Coroutine Control and StartCoroutine() : Coroutine

Discussion in 'Scripting' started by Adam Buckner, Sep 1, 2011.

  1. Adam Buckner

    Adam Buckner

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    I am firing off a number of coroutines to do some work for me over a series of frames.

    Usually this is a fire and forget scenario - but not always.

    StartCoroutine returns a reference to that Coroutine
    function StartCoroutine (routine : IEnumerator) : Coroutine
    http://unity3d.com/support/documentation/ScriptReference/MonoBehaviour.StartCoroutine.html

    But annoyingly enough StopCoroutine requires a string, and there is no overload that takes the provided reference:
    http://unity3d.com/support/documentation/ScriptReference/MonoBehaviour.StopCoroutine.html

    StopAllCoroutines stops all coroutines running on a behaviour, which is over-kill.
    http://unity3d.com/support/documentation/ScriptReference/MonoBehaviour.StopAllCoroutines.html

    If I have a coroutine:
    Code (csharp):
    1.    
    2.     IEnumerator WaitASec (Object myObject) {
    3.         // SomeCode();
    4.         yield return new WaitForSeconds (waitUpTime);
    5.         // SummoreCode();
    6.     }
    And I call it twice ... or three times...

    I can't stop a specific instance, as "StopCoroutine" requires a string... and I now have two or three coroutines with that same string in the water and racing fast...

    I don't want to "StopAllCoroutines"...

    I can't use a reference to that coroutine...

    There's gotta be a way, no?
  2. bdev

    bdev

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    Its definitely frustrating theres no StopCoroutine that takes a Coroutine. I rarely ever start them with a string to begin with.

    So one way you could accomplish this is by using something like this:
    Code (csharp):
    1.  
    2. class CancellingCoroutine : IEnumerator
    3. {
    4.     public bool stop;
    5.  
    6.     IEnumerator enumerator;
    7.     MonoBehaviour behaviour;
    8.  
    9.     public readonly Coroutine coroutine;
    10.  
    11.     public CoroutineStopable(MonoBehaviour behaviour, IEnumerator enumerator)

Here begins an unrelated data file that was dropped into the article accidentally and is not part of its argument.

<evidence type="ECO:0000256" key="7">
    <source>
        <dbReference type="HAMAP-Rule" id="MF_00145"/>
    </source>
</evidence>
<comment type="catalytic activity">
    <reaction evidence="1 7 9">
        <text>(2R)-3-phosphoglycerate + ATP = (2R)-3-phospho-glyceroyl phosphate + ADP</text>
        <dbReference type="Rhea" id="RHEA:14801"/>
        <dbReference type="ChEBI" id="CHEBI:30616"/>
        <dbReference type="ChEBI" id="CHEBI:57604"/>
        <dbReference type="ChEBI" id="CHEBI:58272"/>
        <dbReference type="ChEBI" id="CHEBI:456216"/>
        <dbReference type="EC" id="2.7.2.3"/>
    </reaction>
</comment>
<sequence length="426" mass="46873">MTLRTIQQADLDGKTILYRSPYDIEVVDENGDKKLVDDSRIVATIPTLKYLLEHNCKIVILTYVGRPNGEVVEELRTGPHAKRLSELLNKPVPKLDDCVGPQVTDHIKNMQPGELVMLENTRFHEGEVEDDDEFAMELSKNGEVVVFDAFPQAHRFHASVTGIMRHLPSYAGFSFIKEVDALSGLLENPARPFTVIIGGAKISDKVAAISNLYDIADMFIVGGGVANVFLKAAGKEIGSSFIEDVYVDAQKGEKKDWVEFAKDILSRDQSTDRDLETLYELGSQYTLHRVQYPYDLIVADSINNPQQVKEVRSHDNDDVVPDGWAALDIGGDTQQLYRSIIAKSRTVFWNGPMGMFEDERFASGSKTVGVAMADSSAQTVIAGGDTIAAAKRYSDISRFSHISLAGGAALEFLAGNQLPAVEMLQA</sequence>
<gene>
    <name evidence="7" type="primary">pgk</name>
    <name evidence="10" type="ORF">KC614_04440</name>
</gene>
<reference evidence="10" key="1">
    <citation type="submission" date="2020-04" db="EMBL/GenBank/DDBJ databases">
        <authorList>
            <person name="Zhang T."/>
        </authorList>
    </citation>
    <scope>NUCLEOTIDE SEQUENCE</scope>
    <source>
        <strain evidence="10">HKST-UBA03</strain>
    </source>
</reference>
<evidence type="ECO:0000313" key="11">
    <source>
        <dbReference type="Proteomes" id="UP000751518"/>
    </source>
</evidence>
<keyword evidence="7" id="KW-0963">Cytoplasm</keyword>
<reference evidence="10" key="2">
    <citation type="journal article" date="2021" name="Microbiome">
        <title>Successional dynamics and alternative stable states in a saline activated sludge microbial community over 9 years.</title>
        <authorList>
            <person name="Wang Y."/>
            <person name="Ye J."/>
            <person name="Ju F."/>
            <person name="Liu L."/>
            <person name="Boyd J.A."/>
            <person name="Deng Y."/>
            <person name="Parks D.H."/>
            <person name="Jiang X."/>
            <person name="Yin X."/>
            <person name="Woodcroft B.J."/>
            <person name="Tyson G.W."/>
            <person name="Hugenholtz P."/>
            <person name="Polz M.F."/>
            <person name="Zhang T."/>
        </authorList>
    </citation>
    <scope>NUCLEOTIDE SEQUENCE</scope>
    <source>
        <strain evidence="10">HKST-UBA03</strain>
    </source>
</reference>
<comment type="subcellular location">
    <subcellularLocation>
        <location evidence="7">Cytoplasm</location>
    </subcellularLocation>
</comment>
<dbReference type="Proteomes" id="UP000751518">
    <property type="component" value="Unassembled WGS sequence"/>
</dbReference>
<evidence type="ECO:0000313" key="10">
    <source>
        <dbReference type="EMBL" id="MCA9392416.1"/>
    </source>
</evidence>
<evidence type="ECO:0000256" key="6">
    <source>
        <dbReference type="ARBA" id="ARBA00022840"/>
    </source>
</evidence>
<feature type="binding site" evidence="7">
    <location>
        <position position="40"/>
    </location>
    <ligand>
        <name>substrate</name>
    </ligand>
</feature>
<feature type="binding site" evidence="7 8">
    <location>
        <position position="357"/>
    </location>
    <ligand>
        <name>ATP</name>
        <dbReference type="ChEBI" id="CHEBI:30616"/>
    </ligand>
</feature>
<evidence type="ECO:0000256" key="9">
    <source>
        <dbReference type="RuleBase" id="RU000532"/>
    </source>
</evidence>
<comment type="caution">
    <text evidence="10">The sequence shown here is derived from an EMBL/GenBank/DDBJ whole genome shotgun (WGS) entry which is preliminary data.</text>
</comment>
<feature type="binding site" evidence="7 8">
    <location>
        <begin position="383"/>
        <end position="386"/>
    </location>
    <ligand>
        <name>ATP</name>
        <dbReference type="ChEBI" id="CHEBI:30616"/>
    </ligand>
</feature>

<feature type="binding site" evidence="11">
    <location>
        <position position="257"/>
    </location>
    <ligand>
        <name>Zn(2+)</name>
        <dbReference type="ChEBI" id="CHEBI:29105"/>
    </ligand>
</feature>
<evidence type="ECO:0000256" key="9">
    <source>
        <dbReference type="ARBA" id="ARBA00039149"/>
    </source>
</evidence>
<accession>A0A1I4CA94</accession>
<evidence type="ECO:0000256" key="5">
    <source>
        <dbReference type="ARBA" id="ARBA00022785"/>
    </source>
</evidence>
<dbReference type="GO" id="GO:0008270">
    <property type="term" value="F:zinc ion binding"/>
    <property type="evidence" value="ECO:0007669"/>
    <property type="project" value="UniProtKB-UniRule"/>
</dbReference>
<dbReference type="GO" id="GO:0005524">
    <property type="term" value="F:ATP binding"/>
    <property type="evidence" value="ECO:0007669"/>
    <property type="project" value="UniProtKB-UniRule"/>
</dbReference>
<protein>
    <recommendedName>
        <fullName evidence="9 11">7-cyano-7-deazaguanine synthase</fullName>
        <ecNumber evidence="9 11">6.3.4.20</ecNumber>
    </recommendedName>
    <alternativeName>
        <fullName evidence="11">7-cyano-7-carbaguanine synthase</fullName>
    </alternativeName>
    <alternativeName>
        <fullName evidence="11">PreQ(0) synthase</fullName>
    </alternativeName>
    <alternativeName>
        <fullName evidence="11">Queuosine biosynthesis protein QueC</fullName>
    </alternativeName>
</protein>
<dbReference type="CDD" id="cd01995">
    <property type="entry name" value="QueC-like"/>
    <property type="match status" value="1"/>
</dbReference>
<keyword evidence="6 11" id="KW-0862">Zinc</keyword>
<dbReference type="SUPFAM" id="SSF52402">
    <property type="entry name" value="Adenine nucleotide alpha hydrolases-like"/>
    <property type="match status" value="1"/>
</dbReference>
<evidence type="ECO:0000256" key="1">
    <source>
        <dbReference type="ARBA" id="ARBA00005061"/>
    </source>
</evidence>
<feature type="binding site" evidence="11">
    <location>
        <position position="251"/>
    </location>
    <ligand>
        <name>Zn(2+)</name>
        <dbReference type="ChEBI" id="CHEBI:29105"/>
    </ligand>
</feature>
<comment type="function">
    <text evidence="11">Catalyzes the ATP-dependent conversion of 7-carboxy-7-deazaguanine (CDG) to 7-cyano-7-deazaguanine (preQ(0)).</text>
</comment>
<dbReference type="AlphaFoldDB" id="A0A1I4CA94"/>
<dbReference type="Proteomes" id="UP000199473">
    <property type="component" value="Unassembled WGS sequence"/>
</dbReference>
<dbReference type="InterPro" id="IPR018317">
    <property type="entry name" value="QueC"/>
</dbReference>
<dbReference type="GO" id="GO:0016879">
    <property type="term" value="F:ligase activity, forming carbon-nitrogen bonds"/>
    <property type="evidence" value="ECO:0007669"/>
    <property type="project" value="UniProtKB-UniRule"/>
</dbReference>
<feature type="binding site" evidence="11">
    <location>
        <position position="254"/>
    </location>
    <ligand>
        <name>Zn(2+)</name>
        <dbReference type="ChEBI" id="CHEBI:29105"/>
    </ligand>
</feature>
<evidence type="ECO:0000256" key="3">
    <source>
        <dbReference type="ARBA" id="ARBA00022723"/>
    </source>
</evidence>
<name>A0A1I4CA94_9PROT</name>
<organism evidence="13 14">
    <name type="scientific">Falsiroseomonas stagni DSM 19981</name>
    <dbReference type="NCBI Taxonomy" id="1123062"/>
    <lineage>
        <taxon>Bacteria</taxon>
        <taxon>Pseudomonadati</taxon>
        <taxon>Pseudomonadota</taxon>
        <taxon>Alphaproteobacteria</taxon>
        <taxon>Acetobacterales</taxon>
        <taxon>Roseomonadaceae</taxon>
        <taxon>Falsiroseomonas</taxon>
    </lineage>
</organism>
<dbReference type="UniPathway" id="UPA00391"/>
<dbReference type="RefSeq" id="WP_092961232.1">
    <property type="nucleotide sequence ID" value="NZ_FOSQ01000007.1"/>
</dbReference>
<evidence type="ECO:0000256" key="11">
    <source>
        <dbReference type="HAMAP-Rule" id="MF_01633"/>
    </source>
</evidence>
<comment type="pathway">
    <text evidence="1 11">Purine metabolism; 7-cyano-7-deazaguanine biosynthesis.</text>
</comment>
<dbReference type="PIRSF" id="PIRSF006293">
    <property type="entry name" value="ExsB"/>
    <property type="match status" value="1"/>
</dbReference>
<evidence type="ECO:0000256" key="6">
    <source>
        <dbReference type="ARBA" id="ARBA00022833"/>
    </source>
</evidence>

12.     {
    13.         this.behaviour = behaviour;
    14.         this.enumerator = enumerator;
    15.         this.coroutine = behaviour.StartCoroutine(this);
    16.     }
    17.  
    18.     public object Current { get { return enumerator.Current; } }
    19.     public bool MoveNext { return !stop  enumerator.MoveNext(); }
    20.     public void Reset() { enumerator.Reset(); }
    21.     public void Dispose() { enumerator.Dispose(); }
    22.     public implicit operator YieldStatement ( CancellingCoroutine self ) { return self == null ? null : self.coroutine; }
    23. }
    24.  
    Then to start it you would do:
    Code (csharp):
    1.  CancellingCoroutine ccoroutine = new CancellingCoroutine(this, CoFunctionEnumerator() );
    To wait for it
    Code (csharp):
    1.  yield return ccoroutine.coroutine;
    Then to stop it
    Code (csharp):
    1.  ccoroutine.stop = true;
    Its a hacky work around and it would be alot better if YieldStatement wasnt functionally sealed.


    If you change your IEnumerator functions to use IEnumerator<YieldStatement> instead it'd be best. But i don't know how that would fair for builtin stuff like Start...

    You could also set a done variable in the class when MoveNext returns false, thus allowing you to wait multiple times.
    Last edited: Sep 1, 2011
  3. Adam Buckner

    Adam Buckner

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    So - I essentially need to rebuilt coroutines to be able to stop them?

    Humph!
  4. flaminghairball

    flaminghairball

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    I'm having trouble visualizing your scenario here… Why are you calling your coroutine three times and then trying to stop it?
  5. Adam Buckner

    Adam Buckner

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    I'm calling a coroutine on an object, or objects.

    This is a fader that fades out the color.a on an object. I have a pool of objects and when I need to fade one out, I call the coroutine and include the object to be faded. Fire and Forget.

    Unless I need to stop that object from fading or remove it immediately.

    With this coroutine I can fade any object I pass to it.
    Code (csharp):
    1.     IEnumerator FadeObject (Object myObject) {
    2.         while (SomeFadingTest) {
    3.             //  SomeFadingCode()
    4.             yield return null;
    5.         }
    6.     // Put object back in the pool code
    7.     }

    Annoyingly enough, I can say:

    Code (csharp):
    1.     Coroutine myNewCoroutine = StartCoroutine (FadeObject(myCurrentObject));
    But there isn't anything I can really do with the reference to myNewCoroutine.

    I just want to be able to track the Coroutines I want and stop the ones I need to so they don't build up and cause problems.